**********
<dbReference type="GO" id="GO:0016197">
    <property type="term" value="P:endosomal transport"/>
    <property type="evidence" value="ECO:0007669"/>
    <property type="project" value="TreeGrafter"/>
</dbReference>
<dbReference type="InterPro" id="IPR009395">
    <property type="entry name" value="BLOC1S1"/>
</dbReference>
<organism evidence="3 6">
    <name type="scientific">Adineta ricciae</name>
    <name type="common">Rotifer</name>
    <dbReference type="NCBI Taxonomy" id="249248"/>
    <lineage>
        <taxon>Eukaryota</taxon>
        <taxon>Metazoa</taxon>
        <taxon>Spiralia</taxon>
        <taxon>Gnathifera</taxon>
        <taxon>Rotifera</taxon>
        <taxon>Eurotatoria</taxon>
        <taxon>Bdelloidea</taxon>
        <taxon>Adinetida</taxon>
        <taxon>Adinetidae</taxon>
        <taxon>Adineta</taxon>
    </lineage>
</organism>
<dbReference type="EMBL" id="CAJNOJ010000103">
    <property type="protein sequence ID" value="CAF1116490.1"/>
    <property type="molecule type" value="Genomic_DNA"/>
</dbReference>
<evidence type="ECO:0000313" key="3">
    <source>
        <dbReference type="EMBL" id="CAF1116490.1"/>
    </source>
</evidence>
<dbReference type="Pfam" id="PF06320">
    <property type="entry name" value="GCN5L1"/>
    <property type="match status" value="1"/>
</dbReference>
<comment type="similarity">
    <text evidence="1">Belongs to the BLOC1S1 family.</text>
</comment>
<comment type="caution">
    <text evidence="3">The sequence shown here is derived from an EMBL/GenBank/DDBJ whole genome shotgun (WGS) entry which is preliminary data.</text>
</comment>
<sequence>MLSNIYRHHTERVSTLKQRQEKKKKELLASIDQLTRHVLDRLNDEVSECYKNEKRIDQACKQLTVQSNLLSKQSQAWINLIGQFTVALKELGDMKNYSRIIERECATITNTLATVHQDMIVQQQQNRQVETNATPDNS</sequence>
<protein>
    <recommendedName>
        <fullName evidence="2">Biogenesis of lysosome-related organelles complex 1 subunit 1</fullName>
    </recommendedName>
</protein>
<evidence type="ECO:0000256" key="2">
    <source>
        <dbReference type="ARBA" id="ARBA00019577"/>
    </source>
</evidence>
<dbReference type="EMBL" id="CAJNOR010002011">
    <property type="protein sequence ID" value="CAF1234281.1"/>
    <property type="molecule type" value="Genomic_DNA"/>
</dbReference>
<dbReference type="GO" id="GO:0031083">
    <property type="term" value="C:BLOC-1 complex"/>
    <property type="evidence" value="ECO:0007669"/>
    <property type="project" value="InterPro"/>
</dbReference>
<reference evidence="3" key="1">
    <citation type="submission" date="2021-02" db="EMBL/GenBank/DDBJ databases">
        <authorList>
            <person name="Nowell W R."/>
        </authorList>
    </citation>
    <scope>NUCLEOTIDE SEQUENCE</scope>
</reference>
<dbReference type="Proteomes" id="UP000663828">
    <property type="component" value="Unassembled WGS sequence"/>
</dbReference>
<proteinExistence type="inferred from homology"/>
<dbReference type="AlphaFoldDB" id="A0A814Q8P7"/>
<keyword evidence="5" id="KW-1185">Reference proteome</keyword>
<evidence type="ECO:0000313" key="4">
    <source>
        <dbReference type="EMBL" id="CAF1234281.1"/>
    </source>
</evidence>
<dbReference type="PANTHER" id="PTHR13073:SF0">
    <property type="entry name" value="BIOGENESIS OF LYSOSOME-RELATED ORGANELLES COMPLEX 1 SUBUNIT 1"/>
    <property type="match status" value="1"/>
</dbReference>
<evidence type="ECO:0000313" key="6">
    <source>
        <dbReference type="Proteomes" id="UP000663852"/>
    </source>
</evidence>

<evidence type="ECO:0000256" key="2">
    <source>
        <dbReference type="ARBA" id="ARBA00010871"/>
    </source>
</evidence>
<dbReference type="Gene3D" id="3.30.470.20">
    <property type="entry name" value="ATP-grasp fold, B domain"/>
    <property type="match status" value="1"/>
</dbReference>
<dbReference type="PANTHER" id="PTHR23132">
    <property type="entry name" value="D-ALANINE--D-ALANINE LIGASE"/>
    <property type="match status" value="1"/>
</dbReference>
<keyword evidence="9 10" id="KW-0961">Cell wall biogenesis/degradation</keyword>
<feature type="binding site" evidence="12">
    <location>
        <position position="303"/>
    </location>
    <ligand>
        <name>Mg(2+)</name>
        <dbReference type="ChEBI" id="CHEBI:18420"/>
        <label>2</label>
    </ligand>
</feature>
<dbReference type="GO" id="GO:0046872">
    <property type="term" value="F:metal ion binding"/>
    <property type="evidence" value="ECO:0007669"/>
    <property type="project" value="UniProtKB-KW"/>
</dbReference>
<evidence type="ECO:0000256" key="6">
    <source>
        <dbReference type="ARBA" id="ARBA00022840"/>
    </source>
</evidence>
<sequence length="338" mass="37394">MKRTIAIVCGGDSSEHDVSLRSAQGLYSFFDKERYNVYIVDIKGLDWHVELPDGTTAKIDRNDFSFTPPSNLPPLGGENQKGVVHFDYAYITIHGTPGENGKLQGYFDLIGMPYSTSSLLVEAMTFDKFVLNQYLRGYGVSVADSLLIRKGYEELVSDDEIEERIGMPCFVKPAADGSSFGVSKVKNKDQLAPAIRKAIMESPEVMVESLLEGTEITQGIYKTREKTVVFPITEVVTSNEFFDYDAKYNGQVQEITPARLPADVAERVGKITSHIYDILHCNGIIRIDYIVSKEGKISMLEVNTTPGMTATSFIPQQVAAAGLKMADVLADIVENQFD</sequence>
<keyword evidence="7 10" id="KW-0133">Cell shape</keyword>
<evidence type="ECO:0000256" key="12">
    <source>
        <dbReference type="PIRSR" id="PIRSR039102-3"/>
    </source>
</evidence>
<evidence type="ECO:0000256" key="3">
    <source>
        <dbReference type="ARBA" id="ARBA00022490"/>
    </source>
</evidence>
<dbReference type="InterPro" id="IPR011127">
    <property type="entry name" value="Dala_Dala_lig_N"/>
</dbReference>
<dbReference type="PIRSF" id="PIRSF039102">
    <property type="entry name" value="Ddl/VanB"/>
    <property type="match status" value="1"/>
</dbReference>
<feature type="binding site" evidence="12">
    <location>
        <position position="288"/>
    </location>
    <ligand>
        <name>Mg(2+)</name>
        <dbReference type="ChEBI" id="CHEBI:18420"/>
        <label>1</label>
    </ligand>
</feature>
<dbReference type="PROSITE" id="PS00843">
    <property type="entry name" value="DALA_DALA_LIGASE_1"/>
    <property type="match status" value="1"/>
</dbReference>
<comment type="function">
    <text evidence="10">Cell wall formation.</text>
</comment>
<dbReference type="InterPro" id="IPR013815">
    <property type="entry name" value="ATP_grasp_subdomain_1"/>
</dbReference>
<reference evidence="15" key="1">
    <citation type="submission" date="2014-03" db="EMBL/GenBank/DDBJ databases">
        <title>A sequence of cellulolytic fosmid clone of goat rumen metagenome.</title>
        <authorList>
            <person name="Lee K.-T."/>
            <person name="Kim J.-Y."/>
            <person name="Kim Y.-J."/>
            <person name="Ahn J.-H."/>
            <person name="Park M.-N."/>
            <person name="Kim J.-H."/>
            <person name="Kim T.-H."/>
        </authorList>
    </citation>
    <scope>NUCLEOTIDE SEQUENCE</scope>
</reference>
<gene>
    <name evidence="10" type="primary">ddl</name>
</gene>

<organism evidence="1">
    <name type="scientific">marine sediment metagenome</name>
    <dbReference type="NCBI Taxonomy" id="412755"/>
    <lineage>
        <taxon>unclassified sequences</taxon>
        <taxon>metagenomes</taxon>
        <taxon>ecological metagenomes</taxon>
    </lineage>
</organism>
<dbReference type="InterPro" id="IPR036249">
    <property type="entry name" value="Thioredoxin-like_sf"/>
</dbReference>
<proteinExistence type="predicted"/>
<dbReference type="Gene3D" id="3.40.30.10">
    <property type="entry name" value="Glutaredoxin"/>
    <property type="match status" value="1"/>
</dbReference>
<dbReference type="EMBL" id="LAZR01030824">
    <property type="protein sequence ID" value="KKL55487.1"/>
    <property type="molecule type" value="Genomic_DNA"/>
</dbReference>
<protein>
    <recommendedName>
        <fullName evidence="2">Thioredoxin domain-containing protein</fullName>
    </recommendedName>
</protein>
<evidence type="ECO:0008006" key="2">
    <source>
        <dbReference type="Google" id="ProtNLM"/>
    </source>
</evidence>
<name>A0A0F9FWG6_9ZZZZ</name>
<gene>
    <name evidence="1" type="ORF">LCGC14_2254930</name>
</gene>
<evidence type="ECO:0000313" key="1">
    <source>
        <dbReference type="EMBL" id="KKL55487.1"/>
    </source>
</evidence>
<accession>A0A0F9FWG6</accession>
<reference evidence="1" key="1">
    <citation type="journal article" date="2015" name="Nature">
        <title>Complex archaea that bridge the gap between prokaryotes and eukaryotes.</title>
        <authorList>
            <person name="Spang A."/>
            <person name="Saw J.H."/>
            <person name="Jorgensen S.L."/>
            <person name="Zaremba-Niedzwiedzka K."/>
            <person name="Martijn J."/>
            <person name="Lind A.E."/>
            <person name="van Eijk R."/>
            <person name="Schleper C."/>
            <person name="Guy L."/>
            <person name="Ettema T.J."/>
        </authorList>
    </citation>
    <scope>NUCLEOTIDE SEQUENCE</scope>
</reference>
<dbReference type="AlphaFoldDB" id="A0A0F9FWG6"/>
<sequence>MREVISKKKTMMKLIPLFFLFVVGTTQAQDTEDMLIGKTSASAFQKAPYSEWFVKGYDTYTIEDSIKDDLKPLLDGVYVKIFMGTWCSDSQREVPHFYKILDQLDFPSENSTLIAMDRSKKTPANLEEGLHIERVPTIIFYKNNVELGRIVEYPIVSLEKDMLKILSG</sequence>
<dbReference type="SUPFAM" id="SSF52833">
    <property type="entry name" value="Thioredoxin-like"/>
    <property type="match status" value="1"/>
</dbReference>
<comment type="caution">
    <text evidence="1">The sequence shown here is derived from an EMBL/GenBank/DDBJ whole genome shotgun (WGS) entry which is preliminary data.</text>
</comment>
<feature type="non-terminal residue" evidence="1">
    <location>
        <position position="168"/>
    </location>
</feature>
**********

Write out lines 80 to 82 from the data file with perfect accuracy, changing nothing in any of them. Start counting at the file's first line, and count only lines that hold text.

    <source>
        <dbReference type="EMBL" id="CAF1234281.1"/>
    </source>